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Hustlers’ coupons look and are too good to be true

Fake coupons that promise deep discounts at online stores are making the rounds on social media sites, according to Scam Detector.

The ads have a professional look, with stock photography and “a good-looking design,’ and you might see them on Facebook, Instagram, Twitter or Craigslist.

The message is that a particular online shop is closing down immediately and is having a final blowout sale, with promised discounts of up to 70 percent. Also, the business is throwing in free delivery if you purchase over a certain amount, according to Scam Detector.

The upshot, if you follow through, is that the site will ask for your credit card information but will not deliver any of the items you order, the site says.

One way to check on the legitimacy of an ad is to do an online search using the company’s name and the word “scam.” Also, take a look at the company’s website and see if there are any other forms of contact besides just email.

You can also take a look at the address and make sure it includes “https” rather than just “http.” The “s” indicates an extra layer of security.

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Several readers called regarding my column on scammers who have been trying to make a buck off of hail damage done recently to vehicles and structural roofs. I neglected to mention that a good resource for checking on whether a company is legitimate is the BBB’s directory at www.bbb.org/.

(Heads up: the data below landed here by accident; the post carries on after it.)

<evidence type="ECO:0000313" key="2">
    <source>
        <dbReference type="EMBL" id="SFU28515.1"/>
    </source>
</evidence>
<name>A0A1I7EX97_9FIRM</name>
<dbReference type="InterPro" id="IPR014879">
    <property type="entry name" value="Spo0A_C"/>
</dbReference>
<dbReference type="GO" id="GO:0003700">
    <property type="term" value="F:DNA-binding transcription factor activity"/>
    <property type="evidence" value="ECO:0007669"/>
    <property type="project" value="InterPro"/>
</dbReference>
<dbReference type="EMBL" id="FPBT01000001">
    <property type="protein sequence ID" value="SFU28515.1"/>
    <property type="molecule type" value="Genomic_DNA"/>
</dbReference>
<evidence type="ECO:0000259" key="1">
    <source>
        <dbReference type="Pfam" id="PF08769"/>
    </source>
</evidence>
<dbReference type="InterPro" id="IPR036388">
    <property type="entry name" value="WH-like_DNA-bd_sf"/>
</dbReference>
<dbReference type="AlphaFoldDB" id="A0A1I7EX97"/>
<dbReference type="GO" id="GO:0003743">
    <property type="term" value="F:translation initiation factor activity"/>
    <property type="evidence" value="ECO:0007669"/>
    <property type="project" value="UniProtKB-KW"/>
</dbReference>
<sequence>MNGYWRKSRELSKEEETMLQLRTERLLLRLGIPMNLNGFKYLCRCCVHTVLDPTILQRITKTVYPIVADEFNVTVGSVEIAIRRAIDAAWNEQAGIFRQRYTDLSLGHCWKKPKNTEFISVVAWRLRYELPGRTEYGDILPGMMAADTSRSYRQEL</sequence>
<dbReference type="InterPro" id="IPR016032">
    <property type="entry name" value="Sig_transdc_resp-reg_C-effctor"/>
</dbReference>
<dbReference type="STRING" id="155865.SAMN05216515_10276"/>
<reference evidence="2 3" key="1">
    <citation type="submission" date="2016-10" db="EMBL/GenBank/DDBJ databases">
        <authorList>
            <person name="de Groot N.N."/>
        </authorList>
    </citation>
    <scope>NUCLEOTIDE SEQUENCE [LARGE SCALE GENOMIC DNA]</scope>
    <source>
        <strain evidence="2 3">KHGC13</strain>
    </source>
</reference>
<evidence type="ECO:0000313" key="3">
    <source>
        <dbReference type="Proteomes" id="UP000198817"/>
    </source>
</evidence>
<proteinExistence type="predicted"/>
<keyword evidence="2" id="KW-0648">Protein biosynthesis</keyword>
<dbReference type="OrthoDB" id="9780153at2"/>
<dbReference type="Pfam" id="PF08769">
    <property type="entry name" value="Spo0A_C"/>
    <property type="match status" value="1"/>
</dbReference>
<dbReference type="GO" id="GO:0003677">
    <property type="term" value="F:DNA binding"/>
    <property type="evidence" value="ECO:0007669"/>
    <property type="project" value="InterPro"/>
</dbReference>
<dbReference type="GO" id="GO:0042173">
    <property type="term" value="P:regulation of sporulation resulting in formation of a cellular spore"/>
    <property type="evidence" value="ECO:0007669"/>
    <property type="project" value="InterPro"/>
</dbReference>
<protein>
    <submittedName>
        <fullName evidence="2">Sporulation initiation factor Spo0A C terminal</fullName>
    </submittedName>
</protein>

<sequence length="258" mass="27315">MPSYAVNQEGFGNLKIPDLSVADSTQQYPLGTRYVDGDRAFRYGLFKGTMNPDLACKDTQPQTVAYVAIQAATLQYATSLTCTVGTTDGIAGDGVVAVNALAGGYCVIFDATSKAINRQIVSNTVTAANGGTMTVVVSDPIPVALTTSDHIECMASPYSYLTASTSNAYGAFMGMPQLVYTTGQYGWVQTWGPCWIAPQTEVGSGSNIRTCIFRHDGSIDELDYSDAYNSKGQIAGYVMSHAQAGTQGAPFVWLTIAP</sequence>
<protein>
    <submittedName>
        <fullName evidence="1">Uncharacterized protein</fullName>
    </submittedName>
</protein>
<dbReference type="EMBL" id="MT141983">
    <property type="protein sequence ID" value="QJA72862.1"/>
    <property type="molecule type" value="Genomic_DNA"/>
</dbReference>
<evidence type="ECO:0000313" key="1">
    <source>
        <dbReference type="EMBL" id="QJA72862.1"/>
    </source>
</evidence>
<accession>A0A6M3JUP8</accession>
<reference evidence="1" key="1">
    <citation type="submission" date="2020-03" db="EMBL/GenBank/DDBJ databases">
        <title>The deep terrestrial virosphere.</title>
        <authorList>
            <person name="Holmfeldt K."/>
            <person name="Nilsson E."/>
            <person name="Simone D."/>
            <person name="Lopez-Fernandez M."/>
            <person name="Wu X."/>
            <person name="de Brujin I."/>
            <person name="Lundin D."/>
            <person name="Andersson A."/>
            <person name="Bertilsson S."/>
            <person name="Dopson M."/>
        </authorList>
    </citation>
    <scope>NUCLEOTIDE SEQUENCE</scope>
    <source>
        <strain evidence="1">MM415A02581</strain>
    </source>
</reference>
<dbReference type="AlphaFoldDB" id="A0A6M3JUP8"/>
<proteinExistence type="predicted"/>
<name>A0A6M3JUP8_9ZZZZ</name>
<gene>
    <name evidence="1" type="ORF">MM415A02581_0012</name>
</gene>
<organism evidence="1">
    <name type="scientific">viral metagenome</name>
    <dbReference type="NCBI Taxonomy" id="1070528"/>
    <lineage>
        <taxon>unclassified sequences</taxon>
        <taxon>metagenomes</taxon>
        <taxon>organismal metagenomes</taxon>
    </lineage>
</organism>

It evaluates many businesses nationwide, with a letter grade based on certification, customer reviews and complaints and other information it gets directly from the business and from public data sources. It’s always a good tool to help research a company and decide whether you want to do business with it.

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The FBI is warning that smart devices meant to make life simpler are serving to make things simpler for hackers, too.

The problem is with so-called “Internet of Things” devices that communicate with the internet to send or receive data. Examples are smart garage door openers, routers, wireless radio links and audio/video streaming devices.

The problem, says the FBI, is that unsecured smart items have vulnerabilities that can be used as a gateway for hacking. They also “provide a layer of anonymity by transmitting all internet requests through the victim device’s IP address,” the FBI says.

Among the dastardly deeds hackers are committing in this way are: sending spam emails; “obfuscating network traffic;” masking internet browsing and buying or selling illegal images or goods, the FBI says.

The agency warns that it can be difficult to detect whether your device has been infiltrated but be suspicious if you see a major spike in monthly internet usage or a larger-than-usual internet bill or if your device suddenly becomes slower or inoperable.

Protect yourself in these ways:

• Reboot devices regularly, as most malware is stored in memory but is removed when you reboot.

• Change default usernames and passwords.

• Use anti-virus regularly and ensure it is up to date.

• Ensure all IoT devices are up to date and security patches are incorporated.

Ellen Marks is assistant business editor at the Albuquerque Journal. Contact her at emarks@abqjournal.com or 505-823-3842 if you are aware of what sounds like a scam. To report a scam to law enforcement, contact the New Mexico Consumer Protection Division toll-free at 1-844-255-9210.

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